A Successful Entrepreneur and Family Man
Nick Kyriakidis, 39, now known as Zorba by his doctor and Iron Man by his kids, used to think that simply being known as chef and restaurateur by his community was enough for him.
A hard-working and successful entrepreneur in Chattanooga, Tenn., Nick was raised in a family of restaurateurs with a passion for cooking Greek food. Seventy-hour workweeks at Niko’s Southside Grill – the restaurant he and his wife Amy co-own – were the norm for Nick, who says he “lived to work.”
That was the old Nick. The new Nick “works to live,” appreciates time with his wife Amy and three young sons more than ever and takes nothing for granted, he says. His metamorphosis began this past spring with swelling in his right leg. Those who have never dealt with a blood clot might not have been as attuned to the signs. But Nick had been there before. He recognized the symptoms.
Nick went to the emergency room at Erlanger Hospital in Chattanooga and was soon in an operating room. No one anticipated what happened next. When he awoke following lengthy vascular surgery, Nick could not feel or move his legs. Doctors suspected a stroke in Nick’s brain, but tests were negative. Eventually, they attributed the paralysis to a spinal column stroke at the T-10 level. Sachin Phade, M.D., Nick’s vascular surgeon and a fellow alumnus at McCallie School in Chattanooga, tirelessly researched rehabilitation options for Nick and concluded that Shepherd Center was the best place to send his patient.
At Shepherd, Nick participated in physical and occupational therapy. He learned daily living skills, wheelchair maneuvering and transfers, and participated in therapeutic recreational activities. “Therapy was very physically demanding,” Nick recalls. “My body would be exhausted at the end of the day. It was the hardest thing I’ve ever done physically and mentally, and I used to play sports.”
But Nick pursued his task with vigor, motivated to return home to his family and to work at his restaurant. “Nick embraced rehabilitation incredibly well,” says Gerald Bilsky, M.D., his Shepherd Center physician, who playfully nicknamed him Zorba the Greek, a character in the 1964 film by the same name. “Initially, he intellectualized things, but then he really took it to heart and worked very hard. He realized our staff members were telling him important things he needed to learn. It was just a pleasure to work with Nick.”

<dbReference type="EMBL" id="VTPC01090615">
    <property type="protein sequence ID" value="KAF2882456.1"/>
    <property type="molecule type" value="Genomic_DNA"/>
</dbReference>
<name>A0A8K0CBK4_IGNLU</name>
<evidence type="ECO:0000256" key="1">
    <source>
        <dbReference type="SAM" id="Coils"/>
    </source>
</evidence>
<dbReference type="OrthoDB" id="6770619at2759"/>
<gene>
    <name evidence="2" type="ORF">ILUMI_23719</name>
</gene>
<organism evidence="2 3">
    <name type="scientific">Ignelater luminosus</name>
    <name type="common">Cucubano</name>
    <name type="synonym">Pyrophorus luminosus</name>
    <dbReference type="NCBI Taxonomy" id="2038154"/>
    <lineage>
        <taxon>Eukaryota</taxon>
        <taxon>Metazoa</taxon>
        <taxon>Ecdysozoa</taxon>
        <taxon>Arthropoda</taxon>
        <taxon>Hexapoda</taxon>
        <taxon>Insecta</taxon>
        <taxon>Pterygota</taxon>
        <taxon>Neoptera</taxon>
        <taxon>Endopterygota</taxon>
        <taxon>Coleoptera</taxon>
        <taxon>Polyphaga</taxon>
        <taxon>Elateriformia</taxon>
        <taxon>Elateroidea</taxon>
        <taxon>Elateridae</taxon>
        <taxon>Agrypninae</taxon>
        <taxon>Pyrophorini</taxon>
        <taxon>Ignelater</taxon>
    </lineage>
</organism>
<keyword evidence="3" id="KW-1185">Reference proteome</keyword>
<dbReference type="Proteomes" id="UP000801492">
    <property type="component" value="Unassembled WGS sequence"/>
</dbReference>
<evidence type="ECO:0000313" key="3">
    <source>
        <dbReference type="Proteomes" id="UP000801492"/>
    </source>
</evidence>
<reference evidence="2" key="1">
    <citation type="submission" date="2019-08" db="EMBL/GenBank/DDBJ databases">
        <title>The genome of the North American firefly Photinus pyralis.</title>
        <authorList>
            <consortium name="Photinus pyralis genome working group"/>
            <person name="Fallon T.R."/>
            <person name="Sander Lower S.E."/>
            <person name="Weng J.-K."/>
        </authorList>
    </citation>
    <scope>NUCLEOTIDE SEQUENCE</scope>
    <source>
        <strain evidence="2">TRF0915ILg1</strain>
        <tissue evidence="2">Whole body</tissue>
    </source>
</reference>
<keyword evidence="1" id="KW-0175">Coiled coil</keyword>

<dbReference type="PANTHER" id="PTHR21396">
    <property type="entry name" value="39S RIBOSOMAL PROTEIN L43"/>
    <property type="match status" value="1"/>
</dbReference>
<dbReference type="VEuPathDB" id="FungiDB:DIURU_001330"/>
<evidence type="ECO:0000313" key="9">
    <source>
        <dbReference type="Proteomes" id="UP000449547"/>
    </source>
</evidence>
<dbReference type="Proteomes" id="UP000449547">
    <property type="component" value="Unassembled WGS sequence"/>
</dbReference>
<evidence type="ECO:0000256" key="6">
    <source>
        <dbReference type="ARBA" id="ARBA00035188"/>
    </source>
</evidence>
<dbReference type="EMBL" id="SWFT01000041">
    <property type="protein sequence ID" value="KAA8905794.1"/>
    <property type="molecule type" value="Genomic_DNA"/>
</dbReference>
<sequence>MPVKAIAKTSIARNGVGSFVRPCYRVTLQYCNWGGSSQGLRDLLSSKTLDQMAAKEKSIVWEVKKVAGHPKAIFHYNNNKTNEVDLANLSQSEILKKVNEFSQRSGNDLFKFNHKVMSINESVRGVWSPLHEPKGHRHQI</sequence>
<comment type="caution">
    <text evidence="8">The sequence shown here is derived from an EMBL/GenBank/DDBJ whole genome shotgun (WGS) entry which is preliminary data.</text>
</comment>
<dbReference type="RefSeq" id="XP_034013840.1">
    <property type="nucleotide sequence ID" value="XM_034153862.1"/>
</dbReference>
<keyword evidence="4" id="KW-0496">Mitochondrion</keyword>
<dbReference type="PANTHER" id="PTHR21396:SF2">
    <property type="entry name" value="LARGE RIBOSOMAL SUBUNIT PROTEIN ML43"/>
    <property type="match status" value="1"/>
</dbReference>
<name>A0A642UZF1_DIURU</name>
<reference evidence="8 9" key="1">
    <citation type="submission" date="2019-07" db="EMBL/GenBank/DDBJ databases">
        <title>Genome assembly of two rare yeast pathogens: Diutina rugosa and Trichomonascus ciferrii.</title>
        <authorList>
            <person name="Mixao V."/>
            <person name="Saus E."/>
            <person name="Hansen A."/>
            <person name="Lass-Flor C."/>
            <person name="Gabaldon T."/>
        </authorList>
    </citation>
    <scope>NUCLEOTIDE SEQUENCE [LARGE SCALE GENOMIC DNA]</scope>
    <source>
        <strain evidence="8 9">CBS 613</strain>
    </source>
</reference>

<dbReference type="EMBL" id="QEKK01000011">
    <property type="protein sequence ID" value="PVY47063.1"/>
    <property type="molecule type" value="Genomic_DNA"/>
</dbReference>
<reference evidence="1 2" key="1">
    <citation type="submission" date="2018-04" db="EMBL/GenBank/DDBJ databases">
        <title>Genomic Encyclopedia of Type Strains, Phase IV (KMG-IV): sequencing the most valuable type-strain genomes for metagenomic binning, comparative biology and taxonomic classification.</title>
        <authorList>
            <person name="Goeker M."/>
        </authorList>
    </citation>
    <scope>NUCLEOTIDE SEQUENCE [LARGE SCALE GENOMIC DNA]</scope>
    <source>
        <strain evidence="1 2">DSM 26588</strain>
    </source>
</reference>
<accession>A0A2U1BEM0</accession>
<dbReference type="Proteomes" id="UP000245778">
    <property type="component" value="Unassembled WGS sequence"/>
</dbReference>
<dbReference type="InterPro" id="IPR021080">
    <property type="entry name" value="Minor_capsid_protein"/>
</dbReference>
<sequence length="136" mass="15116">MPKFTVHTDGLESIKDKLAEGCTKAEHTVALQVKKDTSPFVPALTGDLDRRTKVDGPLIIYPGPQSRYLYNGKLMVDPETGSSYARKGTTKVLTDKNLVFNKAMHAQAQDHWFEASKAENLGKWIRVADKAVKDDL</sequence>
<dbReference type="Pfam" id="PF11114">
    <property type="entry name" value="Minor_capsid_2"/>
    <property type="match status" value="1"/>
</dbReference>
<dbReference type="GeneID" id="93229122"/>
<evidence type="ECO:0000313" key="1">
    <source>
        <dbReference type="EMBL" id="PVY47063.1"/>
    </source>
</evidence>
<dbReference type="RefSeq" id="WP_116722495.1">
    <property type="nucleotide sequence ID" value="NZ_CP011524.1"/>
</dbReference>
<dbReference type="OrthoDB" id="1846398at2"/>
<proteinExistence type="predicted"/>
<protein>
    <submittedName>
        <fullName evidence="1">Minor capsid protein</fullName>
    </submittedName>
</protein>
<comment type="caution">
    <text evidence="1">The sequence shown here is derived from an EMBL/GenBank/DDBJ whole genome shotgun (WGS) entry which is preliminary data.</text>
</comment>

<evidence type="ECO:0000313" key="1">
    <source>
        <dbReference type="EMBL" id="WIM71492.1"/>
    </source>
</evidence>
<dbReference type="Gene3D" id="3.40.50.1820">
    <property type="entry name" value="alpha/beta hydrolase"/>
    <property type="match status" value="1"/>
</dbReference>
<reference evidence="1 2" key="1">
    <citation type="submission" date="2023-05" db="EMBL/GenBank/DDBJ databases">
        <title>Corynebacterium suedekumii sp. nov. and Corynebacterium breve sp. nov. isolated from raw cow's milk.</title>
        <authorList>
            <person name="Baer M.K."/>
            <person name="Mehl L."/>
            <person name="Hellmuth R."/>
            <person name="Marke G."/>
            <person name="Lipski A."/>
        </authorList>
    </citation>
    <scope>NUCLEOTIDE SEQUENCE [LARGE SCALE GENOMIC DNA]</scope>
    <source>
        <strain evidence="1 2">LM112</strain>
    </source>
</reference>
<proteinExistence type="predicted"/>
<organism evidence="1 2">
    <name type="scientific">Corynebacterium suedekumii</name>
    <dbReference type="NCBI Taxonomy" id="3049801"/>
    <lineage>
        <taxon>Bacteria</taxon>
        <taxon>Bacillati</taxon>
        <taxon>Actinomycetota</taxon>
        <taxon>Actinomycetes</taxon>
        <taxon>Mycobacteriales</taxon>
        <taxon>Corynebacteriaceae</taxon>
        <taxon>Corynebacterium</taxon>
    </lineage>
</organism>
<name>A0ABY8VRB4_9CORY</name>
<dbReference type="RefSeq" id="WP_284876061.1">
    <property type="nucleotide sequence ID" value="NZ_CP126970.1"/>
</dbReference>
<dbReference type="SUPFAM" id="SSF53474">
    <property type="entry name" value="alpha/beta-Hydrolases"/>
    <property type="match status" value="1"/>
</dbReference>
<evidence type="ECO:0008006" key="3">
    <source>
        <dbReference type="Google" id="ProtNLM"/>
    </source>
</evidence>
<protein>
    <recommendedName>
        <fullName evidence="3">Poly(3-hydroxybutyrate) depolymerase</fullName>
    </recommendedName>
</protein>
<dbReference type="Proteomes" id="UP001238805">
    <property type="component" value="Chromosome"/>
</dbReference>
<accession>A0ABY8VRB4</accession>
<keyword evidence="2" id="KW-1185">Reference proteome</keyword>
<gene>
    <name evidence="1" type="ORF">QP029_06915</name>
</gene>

Initially overwhelmed, Nick’s outlook began to change as he observed and got to know other patients at Shepherd Center, he says. He began to feel hopeful and then dedicated himself to rehabilitation.
“Early on at Shepherd, I began directing my own care,” Nick says. “I managed my medicines and worked with Dr. Bilsky on reducing or eliminating the meds I didn’t need. I learned to care for myself and gained confidence. That helped me transfer what I learned from the hospital environment to my home and workplace.”
Nick Kyriakidis, 39, and his wife Amy own Niko's Southside Grill in Chattanooga, Tenn. Nick returned to work soon after completing rehabilitation at Shepherd Center. The couple has three sons, who love to go to work with their dad.
It was while Nick was harnessed in Shepherd Center’s Lokomat robotic gait training device that he got his superhero nickname.
“My kids were amazed,” Nick says. “They called me Iron Man. They would help my physical therapist (PT) by holding a soccer ball in front of me while I was on the Lokomat. My PT would tell me to visualize kicking the ball, and it helped me on the Lokomat. The therapists kept varying the routine on the Lokomat, and they got different muscles to fire.”